In 1974 Colson was charged in connection with the Watergate cover-up and Ellsberg conspiracy. In an effort to square his newfound Christianity with his past, he confessed to prosecutors that he was the previously unknown source of secret documents.

He pleaded guilty to obstruction of justice in June 1974 and served seven months of a 1-3 year sentence in federal prison.

Colson used proceeds from Born Again to start Prison Fellowship. In 2001 he was awarded the Templeton Prize for Progress in Religion, donating the $1 million prize to the ministry.

A self-described “devout Southern Baptist,” Colson is a member of First Baptist Church in Naples, Fla.

His first public testimony after his release from prison was at the Southern Baptist Convention in 1975. He last addressed the convention two years ago, via videotape, in Phoenix.

Colson also spoke on videotape in April at “Justice Sunday,” a televised rally at Highview Baptist Church in Louisville, Ky., opposing judicial filibusters as against people of faith. He was among 200 religious leaders to sign a recent letter urging Senate Republicans to bring the filibuster to an end.

He was a lead author of “Evangelicals and Catholics Together” in 1994, a statement of shared religious and social beliefs that has been criticized as promoting “ecumenism” within the SBC.

Twenty-five years after Colson’s release from prison, Florida Gov. Jeb Bush in 2000 restored his civil rights, including the right to vote, practice law and serve on a jury.

“He certainly has served his time,” Bush said at the time, according to Religion News Service. “The crime that he committed was a serious one, but I think it’s time to move on.”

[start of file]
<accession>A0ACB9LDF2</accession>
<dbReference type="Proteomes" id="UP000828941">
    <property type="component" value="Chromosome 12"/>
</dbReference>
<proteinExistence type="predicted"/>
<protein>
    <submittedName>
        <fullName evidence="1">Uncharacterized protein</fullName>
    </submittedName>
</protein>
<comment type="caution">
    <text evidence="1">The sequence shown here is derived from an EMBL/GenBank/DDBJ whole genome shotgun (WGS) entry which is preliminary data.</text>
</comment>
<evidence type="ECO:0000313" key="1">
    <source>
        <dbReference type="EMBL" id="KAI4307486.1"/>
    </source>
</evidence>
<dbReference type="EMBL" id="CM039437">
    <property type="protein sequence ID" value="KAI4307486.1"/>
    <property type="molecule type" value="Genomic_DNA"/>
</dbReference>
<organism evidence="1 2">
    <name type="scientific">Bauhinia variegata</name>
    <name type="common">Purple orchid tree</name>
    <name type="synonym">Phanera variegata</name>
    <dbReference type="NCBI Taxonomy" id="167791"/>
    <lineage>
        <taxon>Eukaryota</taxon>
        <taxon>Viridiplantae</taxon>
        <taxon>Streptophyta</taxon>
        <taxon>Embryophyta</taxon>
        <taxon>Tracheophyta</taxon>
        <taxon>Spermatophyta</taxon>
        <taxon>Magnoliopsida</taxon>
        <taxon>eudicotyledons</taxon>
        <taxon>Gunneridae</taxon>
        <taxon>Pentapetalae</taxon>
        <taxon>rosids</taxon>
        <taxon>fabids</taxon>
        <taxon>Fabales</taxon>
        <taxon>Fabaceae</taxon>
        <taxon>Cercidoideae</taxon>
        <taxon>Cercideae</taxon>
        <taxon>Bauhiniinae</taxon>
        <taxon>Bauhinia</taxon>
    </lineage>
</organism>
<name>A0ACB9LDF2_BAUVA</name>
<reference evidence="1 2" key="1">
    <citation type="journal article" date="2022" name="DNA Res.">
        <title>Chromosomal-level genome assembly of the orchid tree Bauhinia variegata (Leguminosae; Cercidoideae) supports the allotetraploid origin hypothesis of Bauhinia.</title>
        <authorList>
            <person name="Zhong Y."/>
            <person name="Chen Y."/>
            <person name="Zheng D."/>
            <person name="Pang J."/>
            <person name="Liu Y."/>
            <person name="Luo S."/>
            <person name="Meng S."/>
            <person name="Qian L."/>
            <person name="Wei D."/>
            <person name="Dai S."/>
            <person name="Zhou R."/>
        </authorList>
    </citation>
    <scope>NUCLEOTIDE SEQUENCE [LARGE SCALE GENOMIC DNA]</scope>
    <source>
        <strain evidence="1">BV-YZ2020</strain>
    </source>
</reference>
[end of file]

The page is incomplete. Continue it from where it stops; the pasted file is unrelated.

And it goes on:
The identity of “Deep Throat,” popularized in the movie “All the President’s Men,” was one of the best-kept secrets in journalism. Reporter Bob Woodward had promised not to reveal the person’s identity until after his death. After Vanity Fair broke the story identifying Felt as the legendary source, the Post confirmed his identity.

“W. Mark Felt was ‘Deep Throat’ and helped us immeasurably in our Watergate coverage,” Woodward and Bernstein said in a statement on the Washington Post Web site. “However, as the record shows, many other sources and officials assisted us and other reporters for the hundreds of stories that were written in The Washington Post about Watergate.”

Colson told MSNBC’s Chris Matthews he doesn’t believe Nixon ordered the Watergate break-in but said he was present in a meeting on one tape when Nixon told his chief of staff to break into the Brookings Institution and get some things related to the Pentagon Papers.

“That was the one that should have been a red flag to me,” he said. “I should have stood up and said, ‘Hey, Mr. President, no.’ But you get numbed after a while. That’s one of the problems. And your sense of loyalty overrides your sense of integrity.”

“And, in that sense, I almost can understand Mark Felt, because what he saw going on, obviously, he thought should be exposed,” Colson continued. “I just think he went about it the wrong way.

“I think if he had walked into Pat Gray, director of the FBI, and said, ‘I want to expose this,’ and together they had walked into the Oval Office, you might never have had a Watergate. That’s where I would fault Mark Felt.”

Bob Allen is managing editor of EthicsDaily.com.